It’s that time of year again when high school and college graduates mark milestones and set forth toward their futures as young adults. What a great time to look back on my graduation memories.
When I graduated from Kamehameha Schools (the main campus on Oahu) in 1973, our high school class held ceremonies at the H.I.C. (Hawaii International Center) in downtown Honolulu (renamed the Neal S. Blaisdell Center after the mayor who erected it). The large sports arena was needed to accommodate 300+ graduates and their guests. We all wore white with our royal blue silk class leis as we sang our school song one last time together. Our class was the last to have military dress blues part of the boy’s uniform (military training for boys was mandatory for 4-years). After the ceremony, we all dispersed to stand under the gate with the first letter of our last name as we waited for our friends and family to find us. In Hawaii, people give all kinds of flower leis to graduates, piling them so high on the young person that sometimes all you could see is their eyes.
What an exciting time that was to leave the land of my birth and go forth to the mainland for college. Little did I know then that it would be in college that I first became aware that I was different – not everyone grew up eating different ethnic dishes at the same meal, playing with cousins of different ethnic backgrounds, and celebrating different cultural activities than mine – which was the essence of growing up in Hawaii.
In 1973, I entered the University of Pacific at Stockton, California, as a student athlete with honors at entrance award. I used to play girls college basketball when I began my studies at the Conservatory of Music based on piano performance. I wanted to be a music therapist and use music to help people. However, during my sophomore year I changed majors after hearing a presentation by Gordon Imlay on the American Humanics program that prepared graduates for careers with youth agencies. My first job was with the Metropolitan office of the Seattle, Washington YMCAs after graduation in 1977 with a Bachelor’s Degree in Recreation, Youth Agency Administration. (Note in the photo: behind my diploma is a plaque given by the Anderson YMCA as a Youth Service Award for my volunteer work during college.)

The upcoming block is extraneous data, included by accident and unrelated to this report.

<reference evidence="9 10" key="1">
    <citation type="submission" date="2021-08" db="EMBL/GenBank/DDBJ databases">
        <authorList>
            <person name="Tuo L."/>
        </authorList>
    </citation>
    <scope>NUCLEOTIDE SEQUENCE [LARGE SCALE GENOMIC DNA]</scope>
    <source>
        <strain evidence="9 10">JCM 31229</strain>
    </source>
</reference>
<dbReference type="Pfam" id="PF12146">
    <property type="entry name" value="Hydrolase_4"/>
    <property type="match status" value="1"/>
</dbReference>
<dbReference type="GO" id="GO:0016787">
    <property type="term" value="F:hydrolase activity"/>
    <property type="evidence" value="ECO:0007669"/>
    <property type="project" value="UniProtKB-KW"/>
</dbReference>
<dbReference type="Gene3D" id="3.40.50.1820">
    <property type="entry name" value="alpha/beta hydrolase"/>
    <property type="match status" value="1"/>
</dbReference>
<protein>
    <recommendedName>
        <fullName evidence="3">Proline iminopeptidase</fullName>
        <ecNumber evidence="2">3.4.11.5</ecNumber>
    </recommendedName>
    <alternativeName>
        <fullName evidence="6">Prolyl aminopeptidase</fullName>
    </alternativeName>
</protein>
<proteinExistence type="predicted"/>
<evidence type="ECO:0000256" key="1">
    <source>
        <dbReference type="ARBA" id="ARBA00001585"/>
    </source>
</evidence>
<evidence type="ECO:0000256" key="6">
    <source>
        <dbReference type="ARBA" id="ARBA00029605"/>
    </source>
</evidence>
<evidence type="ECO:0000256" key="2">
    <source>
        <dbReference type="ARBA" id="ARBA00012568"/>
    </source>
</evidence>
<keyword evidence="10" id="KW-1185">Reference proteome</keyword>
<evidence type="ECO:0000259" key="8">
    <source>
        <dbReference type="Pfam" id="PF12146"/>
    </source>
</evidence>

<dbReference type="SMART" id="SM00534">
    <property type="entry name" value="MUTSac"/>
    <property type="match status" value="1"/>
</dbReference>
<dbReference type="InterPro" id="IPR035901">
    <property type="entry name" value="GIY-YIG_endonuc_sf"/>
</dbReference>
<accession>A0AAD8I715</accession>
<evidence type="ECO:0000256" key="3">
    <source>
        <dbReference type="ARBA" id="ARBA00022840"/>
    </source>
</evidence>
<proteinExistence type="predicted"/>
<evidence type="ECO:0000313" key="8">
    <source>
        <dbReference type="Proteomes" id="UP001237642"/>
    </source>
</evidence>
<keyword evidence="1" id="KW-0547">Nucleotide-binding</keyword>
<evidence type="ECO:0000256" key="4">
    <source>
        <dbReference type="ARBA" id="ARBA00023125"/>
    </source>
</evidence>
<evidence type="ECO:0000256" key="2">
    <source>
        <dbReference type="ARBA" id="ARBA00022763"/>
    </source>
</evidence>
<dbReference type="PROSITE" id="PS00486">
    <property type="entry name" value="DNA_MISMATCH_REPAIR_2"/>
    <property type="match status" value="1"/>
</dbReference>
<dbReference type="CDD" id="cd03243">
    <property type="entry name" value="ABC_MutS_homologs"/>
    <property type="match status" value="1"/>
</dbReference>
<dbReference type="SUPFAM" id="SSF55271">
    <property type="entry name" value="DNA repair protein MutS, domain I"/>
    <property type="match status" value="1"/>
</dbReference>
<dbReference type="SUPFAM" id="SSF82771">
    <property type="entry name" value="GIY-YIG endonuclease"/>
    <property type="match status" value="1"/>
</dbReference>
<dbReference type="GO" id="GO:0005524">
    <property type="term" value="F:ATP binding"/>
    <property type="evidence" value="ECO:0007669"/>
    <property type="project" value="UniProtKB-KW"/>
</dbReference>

It seems ironic that after I changed majors I began to relax and enjoy making music more. I taught my Jewish roommate how to sing hapa haole songs (English lyrics to Hawaiian style music) so I could dance hula as she sang, and she taught me to sing in Yiddish, and thus we performed as a roommate act singing and playing our guitars at the college coffee house. Where else but in college could girls from New York and Hawaii meet in the middle in California and forge a musical friendship that still goes strong today?
I remember when my dad said, “Music is the universal language and it will open doors for you.” I have danced hula for YMCA executives in Alexandria, Egypt; sung American jazz standards with European musicians while cruising on the river Seine outside Paris, France; and represented the state of Hawaii in concert at the John F. Kennedy Center for the Performing Arts in Washington, D.C.
I have come full circle to my original intention of going to college to study music to help people. Now my business mission is to “Spread the joy of making music, one ‘ukulele player at a time.” You can have fun learning to “Watch. Listen. Play. The Ukulele Mele Way.”
Aloha, Mele Fong aka Ukulele Mele